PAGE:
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Nobody Asked Me But…Save the Silver Dolphins!

By Michael R. Rankin

Submarine qualifications have taken on the appearance of a technical knowledge-acquisition program. Midshipmen are noncommissioned student officers—not enlisted men. But they have been awarded the cherished silver dolphins simply because they spent a few weeks on board a submarine and "worked their butts off." All hands on submarines work their butts off. All hands have worked very hard at some point in their naval careers. Did they get awarded warfare devices in return? Could a midshipman be awarded aviator's wings, a surface warfare device, or even gold dolphins during a summer cruise? Of course not.

The meaning of silver dolphins has been lost. They never were intended to be a reward for hard work. They were meant to recognize the hard work, superior performance, and broad technical knowledge of enlisted professionals, not simply to decorate their uniforms. Silver dolphins once said that the sailors who wore them had worked hard enough and had learned enough to carry out their duties as watchstanders—and also that they had demonstrated the skills, knowledge, and attitudes necessary to bring the boat back to the surface, especially after experiencing severe damage. Silver dolphins were the mark of the sonarman who could fire a flare from the engine room signal ejector, or the nuclear-trained reactor operator who could surface the boat if need be. But the real significance of silver dolphins is as a symbol of respect among shipmates—acceptance as one of the crew, as an important and vital part.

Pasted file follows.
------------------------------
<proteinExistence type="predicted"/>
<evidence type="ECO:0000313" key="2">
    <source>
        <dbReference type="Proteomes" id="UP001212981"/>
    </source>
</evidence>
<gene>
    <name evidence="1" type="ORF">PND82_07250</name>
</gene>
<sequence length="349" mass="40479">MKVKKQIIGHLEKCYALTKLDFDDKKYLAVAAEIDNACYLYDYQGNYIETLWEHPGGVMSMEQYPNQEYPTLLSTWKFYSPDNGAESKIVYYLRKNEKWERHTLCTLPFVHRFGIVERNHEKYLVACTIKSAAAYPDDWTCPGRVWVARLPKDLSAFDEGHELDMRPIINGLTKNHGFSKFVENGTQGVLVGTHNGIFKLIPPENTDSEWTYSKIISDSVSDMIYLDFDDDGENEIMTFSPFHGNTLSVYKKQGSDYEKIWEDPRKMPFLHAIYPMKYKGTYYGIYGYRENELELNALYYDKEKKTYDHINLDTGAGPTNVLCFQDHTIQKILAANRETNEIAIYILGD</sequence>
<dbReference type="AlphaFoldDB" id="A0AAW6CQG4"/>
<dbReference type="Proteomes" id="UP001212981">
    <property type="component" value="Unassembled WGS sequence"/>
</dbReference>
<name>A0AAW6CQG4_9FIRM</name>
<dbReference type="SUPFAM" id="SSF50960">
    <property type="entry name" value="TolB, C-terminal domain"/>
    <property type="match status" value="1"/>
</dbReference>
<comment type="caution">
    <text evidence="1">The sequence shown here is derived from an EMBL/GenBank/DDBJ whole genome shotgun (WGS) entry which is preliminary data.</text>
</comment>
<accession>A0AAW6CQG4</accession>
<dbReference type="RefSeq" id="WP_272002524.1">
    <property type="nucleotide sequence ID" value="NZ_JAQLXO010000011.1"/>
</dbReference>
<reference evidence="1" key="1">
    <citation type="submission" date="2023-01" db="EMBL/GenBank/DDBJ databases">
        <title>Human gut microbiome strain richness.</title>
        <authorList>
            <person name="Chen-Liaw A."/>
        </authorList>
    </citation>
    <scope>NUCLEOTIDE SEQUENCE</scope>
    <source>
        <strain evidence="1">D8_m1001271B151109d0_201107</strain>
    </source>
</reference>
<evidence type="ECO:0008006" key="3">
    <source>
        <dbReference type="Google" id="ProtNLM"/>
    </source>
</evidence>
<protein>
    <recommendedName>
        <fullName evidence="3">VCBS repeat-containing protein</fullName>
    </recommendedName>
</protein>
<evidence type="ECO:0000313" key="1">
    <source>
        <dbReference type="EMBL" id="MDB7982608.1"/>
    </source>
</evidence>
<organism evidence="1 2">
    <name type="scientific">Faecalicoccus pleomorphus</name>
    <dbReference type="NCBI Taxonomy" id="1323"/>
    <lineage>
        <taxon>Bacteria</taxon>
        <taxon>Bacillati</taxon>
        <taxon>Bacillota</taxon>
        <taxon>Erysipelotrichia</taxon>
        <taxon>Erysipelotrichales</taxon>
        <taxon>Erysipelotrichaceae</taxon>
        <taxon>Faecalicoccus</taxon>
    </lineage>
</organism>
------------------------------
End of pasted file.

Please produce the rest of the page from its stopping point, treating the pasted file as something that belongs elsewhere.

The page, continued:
Midshipmen can—and often do—demonstrate superior ability to acquire and assimilate technical knowledge during a cruise of six weeks or less. But it is wrong to give student officers who have not incurred any service obligation the enlisted man's silver dolphins. It cheapens the spirit and intent of the dolphins-gold or silver. It a slap in the face to me and my fellow submariners, active and veteran. Also, it seems odd to give officer candidates an award as an enlisted warfare specialist—not the officer's device that they hope to attain eventually.

This is not meant to criticize midshipmen. I hold them in the highest regard. But I am saddened by the abandonment of a Navy tradition. The Navy can—and should—end the practice of awarding enlisted warfare devices to midshipmen. This might disappoint a few midshipmen, but overall it would have a positive influence on the morale in the fleet. Perhaps the Navy can acknowledge the effort of deserving midshipmen with letters of commendation or maybe even the creation of a ribbon recognizing personal achievement in training. But let's save the silver dolphins for their intended recipients—the enlisted submariners.

Mr. Rankin was a nuclear-trained submariner who served on active duty for eight years, attaining the rank of First Class Machinist’s Mate. He served on board the Trumpetfish (SS-425) and the James Monroe (SSBN-662). He is a materials engineering technical coordinator for the Northern States Power Company near Red Wing, Minnesota.

 

 
 

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